"The second issue regards the relationship of the protocol to the World Trade Organization and whether the protocol would be superior to, equal to or subordinate to the WTO."

The meeting ended with two days of nearly non-stop negotiations, going until nearly dawn the morning after they were supposed to have finished.

The Deal

The final compromise was summarized as follows after it was announced:[20]

Safety
"Producers of genetically modified goods may have already completed research to win approval of their products from their own governments. But if that research is not sufficient to persuade other governments that the products are safe for the environment, countries may use their own standards of safety testing.
"To help countries decide whether they want to import a genetically modified product, the protocol calls for the creation of a clearinghouse where governments will post the results of their domestic safety tests for other countries to examine.
"Countries can also post their safety rules, so that biotechnology companies know each country's regulatory environment.
"If a country imports living creatures that will come into direct contact with the environment -- whether seeds, animals or bacteria -- they must have an explicit prior agreement with the exporter.
Labeling
"About two-thirds of the crops planted with genetically altered seeds are grown in North America. Because the Canadian and US governments have decided to treat altered seeds like conventional ones, the harvests from both types are mixed.
"Under the protocol, countries like Canada and the United States will have to mark which shipments "may contain" genetically modified parts. The treaty also calls for future talks to set out more detailed documentation requirements.
"Countries can still decide not to accept products with genetically modified ingredients, if they have a sound, scientific reason for believing the product would damage the environment or human health. But they must have consistent rules about which products they will accept and must not set double standards for foreign and domestic products.
"Anything that will remain sealed and is just passing through another country is excluded from the rule. Medicines are also exempt because other agreements already regulate their safety.
Liability
"The Biosafety Protocol calls for further talks to formulate an international framework for determining which party or parties may be held liable if a genetically modified product causes environmental damage. Those talks must end within four years.
Implementation
"The Biosafety Protocol will have the same status as the World Trade Organization in interntional law, but the pact leaves vague how the two sets of regulations will be reconciled in cases where compliance with one amounts to violation of the other.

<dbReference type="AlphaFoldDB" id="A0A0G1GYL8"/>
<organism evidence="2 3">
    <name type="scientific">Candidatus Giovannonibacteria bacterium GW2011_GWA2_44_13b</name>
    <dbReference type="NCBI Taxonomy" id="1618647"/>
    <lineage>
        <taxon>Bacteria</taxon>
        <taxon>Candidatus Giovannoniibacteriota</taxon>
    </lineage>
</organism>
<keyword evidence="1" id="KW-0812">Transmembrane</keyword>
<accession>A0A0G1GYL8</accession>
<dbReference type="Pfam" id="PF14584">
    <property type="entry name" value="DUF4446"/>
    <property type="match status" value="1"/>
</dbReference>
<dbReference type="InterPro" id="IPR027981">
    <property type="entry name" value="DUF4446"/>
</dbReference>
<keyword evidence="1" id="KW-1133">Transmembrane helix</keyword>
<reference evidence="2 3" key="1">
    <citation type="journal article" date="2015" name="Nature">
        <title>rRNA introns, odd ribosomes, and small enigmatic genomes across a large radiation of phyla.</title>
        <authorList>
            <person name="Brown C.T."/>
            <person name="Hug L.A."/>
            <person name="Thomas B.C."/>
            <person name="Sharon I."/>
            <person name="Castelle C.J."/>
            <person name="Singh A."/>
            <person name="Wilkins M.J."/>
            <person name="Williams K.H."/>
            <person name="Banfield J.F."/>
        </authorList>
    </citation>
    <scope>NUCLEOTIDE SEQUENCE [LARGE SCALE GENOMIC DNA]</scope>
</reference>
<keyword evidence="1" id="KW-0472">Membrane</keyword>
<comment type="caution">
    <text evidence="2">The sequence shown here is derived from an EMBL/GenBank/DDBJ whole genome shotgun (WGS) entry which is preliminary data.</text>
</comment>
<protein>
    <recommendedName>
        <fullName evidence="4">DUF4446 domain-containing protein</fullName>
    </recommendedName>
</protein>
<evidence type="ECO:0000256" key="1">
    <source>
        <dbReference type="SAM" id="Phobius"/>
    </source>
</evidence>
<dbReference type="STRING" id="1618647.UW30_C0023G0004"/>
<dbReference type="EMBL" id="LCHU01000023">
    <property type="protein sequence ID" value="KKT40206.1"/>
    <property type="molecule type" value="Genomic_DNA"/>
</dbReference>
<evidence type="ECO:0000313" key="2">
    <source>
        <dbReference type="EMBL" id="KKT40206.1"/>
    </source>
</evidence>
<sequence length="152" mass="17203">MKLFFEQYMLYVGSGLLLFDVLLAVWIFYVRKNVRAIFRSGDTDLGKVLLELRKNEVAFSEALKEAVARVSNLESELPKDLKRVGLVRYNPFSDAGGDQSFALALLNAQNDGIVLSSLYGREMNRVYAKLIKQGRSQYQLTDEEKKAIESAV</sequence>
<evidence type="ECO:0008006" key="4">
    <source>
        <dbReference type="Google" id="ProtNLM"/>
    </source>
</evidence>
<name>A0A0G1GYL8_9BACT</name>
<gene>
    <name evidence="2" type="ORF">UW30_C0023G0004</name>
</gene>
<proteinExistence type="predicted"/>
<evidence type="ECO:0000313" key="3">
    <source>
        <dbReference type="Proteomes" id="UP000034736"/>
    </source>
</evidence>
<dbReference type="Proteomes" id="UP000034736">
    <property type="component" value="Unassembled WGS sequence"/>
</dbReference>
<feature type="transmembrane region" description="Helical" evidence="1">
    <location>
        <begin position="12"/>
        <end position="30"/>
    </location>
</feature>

"The treaty stipulates that the protocol does not change countries' obligations to other agreements, like the WTO, but that the protocol is not subordinate to the WTO.
"Negotiators seemed to have decided to wait for a trade dispute involving biologically modified goods to arise, leaving the WTO to work out, when the time comes, how to use the Biosafety Protocol in its own determinations."

The deal would not go into effect until it had been ratified by 50 countries.

Resources and articles

Related Sourcewatch articles

References

  1. Cartagena Protocol on Biosafety to the Convention on Biological Diversity, Accessed March 13, 2012.
  2. 2.0 2.1 2.2 2.3 2.4 2.5 2.6 2.7 State Department Background Briefing with state Department Officials on Biosafety Protocol Negotiations, Room 6824 U.S. State Department, February 2, 1999, Accessed via Lexis Nexis.
  3. Andrew Pollack, "Setting Rules for Biotechnology Trade," The New York Times, February 15, 1999.
  4. "Genetic Engineering: UN Conference Talks 'Deadlocked'," Greenwire, February 17, 1999.
  5. E.U. Press Release: "Biosafety Protocol negotiations endangered by diverging positions," February 11, 1999, Accessed via Lexis Nexis.
  6. Andrew Pollack, "Setting Rules for Biotechnology Trade," The New York Times, February 15, 1999.
  7. Griffin Shea, "EU, developing nations trying to win US over on biotech deal," Agence France Presse -- English, January 24, 2000.
  8. E.U. Press Release: "Biosafety Protocol negotiations endangered by diverging positions," February 11, 1999, Accessed via Lexis Nexis.
  9. "Genetic Engineering: UN Conference Talks 'Deadlocked'," Greenwire, February 17, 1999.
  10. Jeremy Lennard, "The US wasn't even officially there, yet it still dominated the biosafety," The Guardian, February 24, 1999.
  11. Jeremy Lennard, "Washington kills global pact to govern GM trade; US bars soya beans and maize from international biosafety deal," The Guardian, February 23, 1999.
  12. Frank Bajak, Gene-Modification Treaty Narrowed," Associated Press Online, February 23, 1999.
  13. "Biosafety: Negotiations to Resume Officially in January 2000," European Report, September 22, 1999.
  14. Mithre J. Sandrasagra, "Environment: Gov'ts to Conclude Biosafety Agreement," IPS-Inter Press Service, December 12, 1999.
  15. Genetic Engineering: Europe to Take Hard Line in U.N. Talks, Greenwire, December 14, 1999.
  16. State Department Briefing on the "Upcoming Biosafety Protocol Negotiations, Montreal, Canada, January 24-28, 2000," Held at the Foreign Press Center, Washington D.C., January 19, 2000.
  17. Griffin Shea, "Compromise possible on global biotech treaty: US, Canada,"Agence France Presse -- English, January 26, 2000.
  18. Griffin Shea, "Compromise possible on global biotech treaty: US, Canada,"Agence France Presse -- English, January 26, 2000.
  19. "Draft Agreement Among U.N. Ministers Reached for Trade in Biotechnology," Greenwire, January 27, 2000.
  20. Griffin Shea, "Pact sets out safety rules for biotechnology trade," Agence France Presse -- English, January 29, 2000.

External Resources

External Articles